We’re sharing a recent blog from our friends at Gender Responsible Tourism (GRT).
Iaia Pedemonte, Founder of the Gender Responsible Tourism Network (GRT) and author of a Guide for Free Women Travellers, spoke to four experts on ways of coping with the crisis. The latest GRT newsletter details some of the strategies they put forward and outlines additional tips and advice gleaned from webinars, articles and other sources consulted.
- Update your skills and re-balance gender roles at home: Paola Profeta, Associate Professor of Public Economics at the Milan Bocconi University, says that owners of hotels or homestays need to get on top of the latest technology to enable them to keep their businesses alive through online communications. But spending more time at home risks women being dragged into traditional domestic roles. Gender roles at home need to be re-balanced to ensure enough time is left to focus on work that can benefit their (tourism) businesses. Examples include acquiring new technical, communications and marketing skills, which can enhance the resilience of their own businesses once things pick up again.
- Stay in touch with your customer base: Michela Fenilli, Digital Manager of Ago & Media highlights the importance of staying in touch with your client base remotely during the lockdown. Contact can take many forms – live podcasts, interviews, news items, sharing recipes, gardening tips, photos, personal anecdotes. In this way, you can retain customer loyalty.
- Use the time creatively to develop new ideas and strategies: Stroma Cole, Senior Lecturer in International Tourism Development at the University of the West of England and co-Director of Equality in Tourism argues that, rather than waste our time and energy on grieving over the downturn in tourism caused by COVID-19, we should use this time to transform and improve it: “We cannot control when tourists will return, but we can use our energy to make preparations to develop personally and professionally and work out what can be changed to improve tourism for the future and help ensure it is more gender equal”.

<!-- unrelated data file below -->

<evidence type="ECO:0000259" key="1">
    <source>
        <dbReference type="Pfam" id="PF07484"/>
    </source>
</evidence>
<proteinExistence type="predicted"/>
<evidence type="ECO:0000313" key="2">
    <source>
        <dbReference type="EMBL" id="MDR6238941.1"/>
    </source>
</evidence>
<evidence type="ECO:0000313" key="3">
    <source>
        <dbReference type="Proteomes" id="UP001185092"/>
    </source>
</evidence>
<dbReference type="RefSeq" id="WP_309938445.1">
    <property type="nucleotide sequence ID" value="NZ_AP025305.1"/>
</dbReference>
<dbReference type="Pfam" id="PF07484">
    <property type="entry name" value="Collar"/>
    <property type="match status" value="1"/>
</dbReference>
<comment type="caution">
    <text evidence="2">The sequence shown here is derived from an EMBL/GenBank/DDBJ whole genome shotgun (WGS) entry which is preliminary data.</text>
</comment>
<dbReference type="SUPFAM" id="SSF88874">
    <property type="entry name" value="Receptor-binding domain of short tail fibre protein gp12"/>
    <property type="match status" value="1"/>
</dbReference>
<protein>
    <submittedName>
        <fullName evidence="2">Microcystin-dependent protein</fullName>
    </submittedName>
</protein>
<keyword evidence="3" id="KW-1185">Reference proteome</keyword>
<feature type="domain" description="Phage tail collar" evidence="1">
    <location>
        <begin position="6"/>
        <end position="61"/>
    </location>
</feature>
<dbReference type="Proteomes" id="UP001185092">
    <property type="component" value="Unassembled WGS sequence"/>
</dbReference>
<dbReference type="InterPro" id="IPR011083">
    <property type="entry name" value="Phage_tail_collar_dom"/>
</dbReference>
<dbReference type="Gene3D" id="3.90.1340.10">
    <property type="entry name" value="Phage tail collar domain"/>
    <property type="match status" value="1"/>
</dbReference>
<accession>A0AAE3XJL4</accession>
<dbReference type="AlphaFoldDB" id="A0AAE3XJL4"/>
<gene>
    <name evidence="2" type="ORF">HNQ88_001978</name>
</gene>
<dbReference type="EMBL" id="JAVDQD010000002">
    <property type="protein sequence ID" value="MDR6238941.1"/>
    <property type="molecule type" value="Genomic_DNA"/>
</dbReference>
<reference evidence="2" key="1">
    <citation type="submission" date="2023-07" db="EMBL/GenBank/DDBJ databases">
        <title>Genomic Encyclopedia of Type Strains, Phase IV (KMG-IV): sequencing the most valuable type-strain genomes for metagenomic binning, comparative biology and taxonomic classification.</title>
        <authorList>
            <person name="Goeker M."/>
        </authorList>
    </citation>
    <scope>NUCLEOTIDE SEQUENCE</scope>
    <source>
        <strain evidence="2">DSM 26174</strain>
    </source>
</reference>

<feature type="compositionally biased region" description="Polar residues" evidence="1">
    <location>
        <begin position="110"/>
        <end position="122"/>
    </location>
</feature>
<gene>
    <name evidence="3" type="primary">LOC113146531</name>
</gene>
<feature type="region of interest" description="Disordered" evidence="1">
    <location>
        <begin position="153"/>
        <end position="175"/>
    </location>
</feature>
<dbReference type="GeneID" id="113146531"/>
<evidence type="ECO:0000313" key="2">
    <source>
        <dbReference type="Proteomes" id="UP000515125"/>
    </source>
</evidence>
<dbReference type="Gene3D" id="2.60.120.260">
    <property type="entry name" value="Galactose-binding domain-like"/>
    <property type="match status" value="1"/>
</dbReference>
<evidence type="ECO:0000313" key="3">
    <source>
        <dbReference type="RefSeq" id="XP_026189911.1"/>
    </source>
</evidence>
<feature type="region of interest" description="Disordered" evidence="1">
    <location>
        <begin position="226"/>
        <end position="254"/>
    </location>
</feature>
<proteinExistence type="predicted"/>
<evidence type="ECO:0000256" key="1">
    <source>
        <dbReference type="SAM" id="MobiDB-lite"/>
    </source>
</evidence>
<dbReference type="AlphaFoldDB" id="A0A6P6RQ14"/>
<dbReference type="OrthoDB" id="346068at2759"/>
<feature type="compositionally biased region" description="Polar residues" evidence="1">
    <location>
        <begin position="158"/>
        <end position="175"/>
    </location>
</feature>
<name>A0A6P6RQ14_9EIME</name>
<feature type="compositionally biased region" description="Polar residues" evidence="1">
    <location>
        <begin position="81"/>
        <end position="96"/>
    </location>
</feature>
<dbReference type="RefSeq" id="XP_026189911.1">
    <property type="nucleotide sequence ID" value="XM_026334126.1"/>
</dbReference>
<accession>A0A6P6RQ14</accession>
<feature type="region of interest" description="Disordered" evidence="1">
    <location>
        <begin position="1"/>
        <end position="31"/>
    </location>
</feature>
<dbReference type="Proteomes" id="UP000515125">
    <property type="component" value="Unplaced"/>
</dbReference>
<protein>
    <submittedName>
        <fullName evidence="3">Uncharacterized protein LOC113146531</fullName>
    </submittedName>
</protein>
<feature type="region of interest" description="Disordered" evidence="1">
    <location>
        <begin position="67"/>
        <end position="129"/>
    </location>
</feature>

- Collaboration and step-by-step forward planning: Alessandra Alonso, coach and founder of Women in Travel, CIC, has spent a lot of time talking to women whose jobs are under threat and/or have seen their income drop dramatically and tourism entrepreneurs whose businesses face imminent collapse. She argues that collaboration is key for addressing for addressing these challenges. This can take many forms, such as webinars, online conversations and peer-to-peer group chats or one-to-one relationships. In addition, it is vital to keep looking forward positively, setting manageable objectives, scheduling on a weekly or monthly basis, and identifying achievable goals and targets.
The newsletter also explores some ways in which new tourism trends can be adapted and turned to the advantage of women, thereby offsetting some of the negative impacts, disproportionately experienced by women. In the future, there will likely be more interest in eco-friendly, domestic travel. This can open new opportunities. For example: women restaurant owners can market the concept of ‘Home delivery ready to cook’, women’s farmers’ associations linked to food supply chains can increase their sales by highlighting their ‘from farm to table’ capacity and new models of tourism aimed at supporting women in local communities can be developed from virtual wine- and food-tours and drone-made videos, leading to predominantly ‘hyper-local’ forms of tourism in the mid- to long-term future.
The GRT newsletter includes an extensive list of resources with a range of tools and ideas to trigger ideas and provide food for thought.